levels and LSR transfer functions. Wherever possible, OAM application
        state for fault management should be pushed towards the LSP ingress.
        The reasoning for this is simple, in the current architecture an LSP
        ingress will always have one LSP egress and will have some useful
        rudimentary knowledge of why the LSP exists that can be verified. The
        reverse is not true. An LSP egress may have more than one ingress,
        typically will not know the full set of ingresses, nor why they exist.
        Finally, the possibility of re-ordering of OAM messaging must be
        considered. The design of OAM applications and messaging must be
        tolerant of out of order delivery. The application originator will
        require a means to uniquely correlate requests with probe responses
        (including responses to mis-directed probes).
     6. OAM Applications
        The purpose of having user plane LSP specific transactions is to
        support useful OAM applications. Examples of such applications include:
        Fault management
        - On demand verification: the ability to perform connectivity tests
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          that exercise the specific LSP and the provisioning at the ingress
          and egress. On demand suggests that verification may be performed on
          an ad-hoc basis.
        - Fault detection: the ability to perform automated detection of the
          failure of a specific LSP. Some MPLS deployment scenarios may not
          have a control plane or may have LSP components not in common with
          the control plane, so fault detection procedures may need to be
          augmented with LSP specific methods.
        - Fault sectionalization: The ability to efficiently determine where a
          failure has occurred in an LSP.  Sectionalization must be able to be
          performed from an arbitrary LSR along the path of the LSP.
        - Fault Propagation: specific MPLS deployment scenarios may not have a
          control plane to propagate LSP failure information.
        Performance management
        - the ability to determine whether an LSP meets certain goals with
          respect to latency, packet loss etc.
        Of the above applications, verification, detection and sectionalization
        explicitly need to exercise all components of the forwarding path of
        the target LSP, otherwise there will be failure scenarios that cannot
        be detected or properly sectionalized. These applications cannot be
        supported properly if there are differences in handling between user
        traffic and OAM probes at intermediate LSRs.
     7. OAM Messaging:
        OAM should be decoupled from user behavior to avoid the use of
        customers as guinea pigs. We consider it to be self evident that
        providers will require a toolkit that includes some form of user plane
        OAM messaging.
        At the specific LSP level, support of OAM applications require messages
        that flow between three entities, the LSP ingress, the intervening
        network and the LSP egress. As an LSP is unidirectional, it should be
        self evident that OAM applications that require feedback in the reverse
        direction will have such communication occur either at the specific LSP
        level, or some user plane LSP level in the operational domain, or one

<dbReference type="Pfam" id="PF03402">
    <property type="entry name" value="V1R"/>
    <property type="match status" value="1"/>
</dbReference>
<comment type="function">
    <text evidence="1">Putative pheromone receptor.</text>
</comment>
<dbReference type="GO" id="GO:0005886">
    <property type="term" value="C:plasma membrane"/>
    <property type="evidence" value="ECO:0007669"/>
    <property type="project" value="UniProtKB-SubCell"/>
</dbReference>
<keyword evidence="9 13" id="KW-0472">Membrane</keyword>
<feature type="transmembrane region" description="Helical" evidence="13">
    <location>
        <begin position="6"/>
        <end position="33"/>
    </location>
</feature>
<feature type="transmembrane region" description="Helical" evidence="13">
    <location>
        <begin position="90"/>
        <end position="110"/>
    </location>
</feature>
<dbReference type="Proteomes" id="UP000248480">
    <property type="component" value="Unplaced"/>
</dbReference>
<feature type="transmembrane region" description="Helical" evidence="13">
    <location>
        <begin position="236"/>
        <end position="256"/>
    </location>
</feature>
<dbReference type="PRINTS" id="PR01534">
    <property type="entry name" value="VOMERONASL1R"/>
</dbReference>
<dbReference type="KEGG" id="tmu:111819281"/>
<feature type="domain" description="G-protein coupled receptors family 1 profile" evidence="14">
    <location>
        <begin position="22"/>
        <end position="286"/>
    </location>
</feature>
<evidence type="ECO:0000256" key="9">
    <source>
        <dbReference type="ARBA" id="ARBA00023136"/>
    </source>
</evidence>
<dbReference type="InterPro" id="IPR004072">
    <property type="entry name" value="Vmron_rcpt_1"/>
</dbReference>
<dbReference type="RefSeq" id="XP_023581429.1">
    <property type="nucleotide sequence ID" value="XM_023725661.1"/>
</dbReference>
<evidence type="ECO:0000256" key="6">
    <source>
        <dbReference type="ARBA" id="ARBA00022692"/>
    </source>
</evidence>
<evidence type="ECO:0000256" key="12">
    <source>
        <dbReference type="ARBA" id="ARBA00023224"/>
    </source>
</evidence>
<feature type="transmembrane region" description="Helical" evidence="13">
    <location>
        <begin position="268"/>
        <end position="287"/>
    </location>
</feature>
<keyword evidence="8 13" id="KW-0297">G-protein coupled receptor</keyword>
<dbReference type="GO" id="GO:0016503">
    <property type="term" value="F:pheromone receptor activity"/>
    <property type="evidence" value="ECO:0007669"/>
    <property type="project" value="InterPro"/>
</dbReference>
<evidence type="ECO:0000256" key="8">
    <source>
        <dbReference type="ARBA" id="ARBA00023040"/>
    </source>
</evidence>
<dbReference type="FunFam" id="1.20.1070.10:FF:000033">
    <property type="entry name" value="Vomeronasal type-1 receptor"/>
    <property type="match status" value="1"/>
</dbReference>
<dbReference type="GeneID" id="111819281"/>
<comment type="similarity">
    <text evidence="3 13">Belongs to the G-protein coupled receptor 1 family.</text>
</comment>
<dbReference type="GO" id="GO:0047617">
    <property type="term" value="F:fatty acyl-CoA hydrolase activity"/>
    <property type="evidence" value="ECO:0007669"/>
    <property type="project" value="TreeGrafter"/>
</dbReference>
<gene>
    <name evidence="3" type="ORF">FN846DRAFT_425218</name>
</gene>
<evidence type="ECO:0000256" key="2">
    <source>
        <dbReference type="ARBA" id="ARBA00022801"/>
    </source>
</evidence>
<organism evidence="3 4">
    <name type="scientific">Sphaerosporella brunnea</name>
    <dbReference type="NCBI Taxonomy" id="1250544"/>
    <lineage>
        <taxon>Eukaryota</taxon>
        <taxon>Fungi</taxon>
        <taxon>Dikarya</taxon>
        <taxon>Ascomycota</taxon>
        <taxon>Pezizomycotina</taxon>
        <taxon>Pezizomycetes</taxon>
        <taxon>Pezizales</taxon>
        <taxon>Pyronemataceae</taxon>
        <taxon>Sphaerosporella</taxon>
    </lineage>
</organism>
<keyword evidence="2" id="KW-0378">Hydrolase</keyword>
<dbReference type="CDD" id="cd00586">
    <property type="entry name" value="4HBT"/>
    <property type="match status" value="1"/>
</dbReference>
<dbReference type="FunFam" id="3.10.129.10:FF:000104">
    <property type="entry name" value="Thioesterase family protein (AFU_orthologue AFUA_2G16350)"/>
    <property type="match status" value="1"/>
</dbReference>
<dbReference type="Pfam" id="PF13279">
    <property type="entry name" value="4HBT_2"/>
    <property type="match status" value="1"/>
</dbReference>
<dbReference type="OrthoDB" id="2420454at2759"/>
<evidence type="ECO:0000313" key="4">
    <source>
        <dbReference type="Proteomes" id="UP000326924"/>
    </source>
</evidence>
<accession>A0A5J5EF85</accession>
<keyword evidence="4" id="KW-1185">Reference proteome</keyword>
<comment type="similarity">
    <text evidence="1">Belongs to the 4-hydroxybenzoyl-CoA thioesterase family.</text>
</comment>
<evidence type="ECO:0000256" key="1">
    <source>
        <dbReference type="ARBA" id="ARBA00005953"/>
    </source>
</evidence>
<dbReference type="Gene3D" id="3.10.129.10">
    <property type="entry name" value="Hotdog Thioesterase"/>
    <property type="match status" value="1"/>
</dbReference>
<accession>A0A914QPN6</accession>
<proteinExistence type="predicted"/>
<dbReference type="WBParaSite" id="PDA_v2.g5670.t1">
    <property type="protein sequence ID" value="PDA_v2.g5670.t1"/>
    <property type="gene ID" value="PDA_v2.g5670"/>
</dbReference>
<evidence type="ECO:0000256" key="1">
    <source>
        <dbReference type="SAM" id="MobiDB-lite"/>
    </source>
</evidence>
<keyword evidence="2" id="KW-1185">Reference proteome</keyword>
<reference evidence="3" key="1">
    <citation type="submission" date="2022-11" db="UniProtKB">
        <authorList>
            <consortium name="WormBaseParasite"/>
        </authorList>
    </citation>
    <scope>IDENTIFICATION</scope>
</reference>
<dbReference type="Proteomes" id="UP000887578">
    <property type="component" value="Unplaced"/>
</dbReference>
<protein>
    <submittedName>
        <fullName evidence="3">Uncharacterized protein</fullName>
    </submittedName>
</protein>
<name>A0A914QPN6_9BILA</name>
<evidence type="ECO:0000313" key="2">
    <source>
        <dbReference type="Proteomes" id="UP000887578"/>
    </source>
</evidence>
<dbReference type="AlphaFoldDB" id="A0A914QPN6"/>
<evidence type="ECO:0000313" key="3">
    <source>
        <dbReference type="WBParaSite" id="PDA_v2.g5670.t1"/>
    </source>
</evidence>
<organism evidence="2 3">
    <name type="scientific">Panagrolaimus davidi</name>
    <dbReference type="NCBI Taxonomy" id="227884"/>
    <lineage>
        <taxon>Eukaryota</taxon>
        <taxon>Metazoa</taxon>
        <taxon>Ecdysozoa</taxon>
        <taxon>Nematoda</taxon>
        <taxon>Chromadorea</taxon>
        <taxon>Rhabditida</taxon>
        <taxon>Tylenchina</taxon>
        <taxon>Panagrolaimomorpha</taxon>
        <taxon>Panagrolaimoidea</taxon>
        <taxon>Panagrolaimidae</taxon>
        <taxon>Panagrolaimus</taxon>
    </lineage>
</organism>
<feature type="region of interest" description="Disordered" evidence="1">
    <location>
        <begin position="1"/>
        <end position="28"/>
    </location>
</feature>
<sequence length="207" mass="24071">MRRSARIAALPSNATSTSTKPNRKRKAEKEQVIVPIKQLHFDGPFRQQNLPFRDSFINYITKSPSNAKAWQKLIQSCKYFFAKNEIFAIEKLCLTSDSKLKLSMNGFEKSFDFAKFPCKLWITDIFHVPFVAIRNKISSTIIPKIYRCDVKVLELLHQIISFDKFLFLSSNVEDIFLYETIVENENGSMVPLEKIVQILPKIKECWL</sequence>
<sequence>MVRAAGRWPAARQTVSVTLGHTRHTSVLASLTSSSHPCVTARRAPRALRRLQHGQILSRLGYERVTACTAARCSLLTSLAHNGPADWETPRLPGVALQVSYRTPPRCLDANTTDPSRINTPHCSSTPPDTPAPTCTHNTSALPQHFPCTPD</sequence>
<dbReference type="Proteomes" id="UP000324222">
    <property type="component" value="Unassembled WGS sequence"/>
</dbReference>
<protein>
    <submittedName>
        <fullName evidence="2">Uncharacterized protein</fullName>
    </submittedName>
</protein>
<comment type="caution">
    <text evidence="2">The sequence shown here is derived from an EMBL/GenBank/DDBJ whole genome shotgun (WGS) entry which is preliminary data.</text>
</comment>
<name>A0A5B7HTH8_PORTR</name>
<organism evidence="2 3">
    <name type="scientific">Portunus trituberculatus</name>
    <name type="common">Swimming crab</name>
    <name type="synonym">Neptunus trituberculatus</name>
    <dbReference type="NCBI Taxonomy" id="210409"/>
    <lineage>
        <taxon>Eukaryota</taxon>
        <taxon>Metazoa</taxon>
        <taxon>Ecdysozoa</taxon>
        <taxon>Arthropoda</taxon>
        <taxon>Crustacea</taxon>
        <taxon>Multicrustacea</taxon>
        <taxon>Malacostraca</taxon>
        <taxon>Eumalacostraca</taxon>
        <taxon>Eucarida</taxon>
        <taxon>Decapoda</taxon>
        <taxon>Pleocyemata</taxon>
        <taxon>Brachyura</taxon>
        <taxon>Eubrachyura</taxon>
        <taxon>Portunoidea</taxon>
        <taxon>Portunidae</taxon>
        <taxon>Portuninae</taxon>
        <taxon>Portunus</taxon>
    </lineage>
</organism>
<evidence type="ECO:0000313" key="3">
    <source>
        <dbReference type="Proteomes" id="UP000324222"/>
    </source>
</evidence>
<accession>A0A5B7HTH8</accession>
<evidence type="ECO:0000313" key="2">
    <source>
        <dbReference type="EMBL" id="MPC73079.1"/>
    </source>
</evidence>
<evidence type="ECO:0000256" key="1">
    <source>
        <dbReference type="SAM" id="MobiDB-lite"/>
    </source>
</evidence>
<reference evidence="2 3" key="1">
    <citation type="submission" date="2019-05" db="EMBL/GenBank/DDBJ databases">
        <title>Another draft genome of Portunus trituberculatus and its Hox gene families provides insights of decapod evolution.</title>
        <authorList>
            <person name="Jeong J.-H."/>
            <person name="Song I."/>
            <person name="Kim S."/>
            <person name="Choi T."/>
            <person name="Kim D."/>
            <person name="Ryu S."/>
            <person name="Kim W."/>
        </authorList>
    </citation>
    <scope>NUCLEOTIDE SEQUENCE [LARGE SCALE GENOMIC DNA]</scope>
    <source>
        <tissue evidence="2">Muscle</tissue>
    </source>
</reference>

of the other planes (control or management) of the operational domain.
        The set of possible individual transactions (plus examples of their
        utility) is as follows:
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        LSP specific user plane transactions:
        - ingress to egress
            applicability: connectivity verification, fault detection,
                                   performance management
        - ingress to network
            message will terminate at an intermediate LSR traversed by
            the LSP.
            Applicability: sectionalization from source
        - network to egress
            message is inserted into the LSP at an intermediate node
            and terminates at the LSP egress LSR.
            Applicability: sectionalization from arbitrary point in an
        - Network to network
            Applicability: sectionalization from arbitrary point in an
        Feedback transactions
        - egress to ingress
            applicability: connectivity verfication, fault detection
        - egress to network
            flow originates at the LSP egress and terminates at
            an  intermediate node traversed by the LSP.
            Applicability: sectionalization from arbitrary point in an
        - network to ingress
            flow will originate at an intermediate LSR traversed by
            the LSP and terminate at the LSP source.
            Applicability: sectionalization from ingress.
        - network to network
            Applicability: sectionalization from arbitrary point in an
     8. Distinguishing OAM user plane flows
        MPLS does not currently provide for protocol multiplexing at a specific
        LSP level. However a requirement still exists to distinguish per-LSP
        OAM messaging from user payload.
        The options for addressing the identification of OAM flows are:
        - Adding an LSP level to the existing LSP using an arbitrary label
          value that by convention (negotiated at LSP establishment) carries
          OAM payload.
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        - Adding an LSP level to the existing LSP via the use of a stacked
          reserved label value that explicitly identifies OAM flows. Note that
          this approach was proposed in [HARRISON-MECH].
        - Stealing a bit from the LSP label space.
        - or making other modifications to the existing MPLS header to permit
          payload to be distinguished as OAM and not client traffic (e.g.
            robbing bits from the EXP or TTL fields).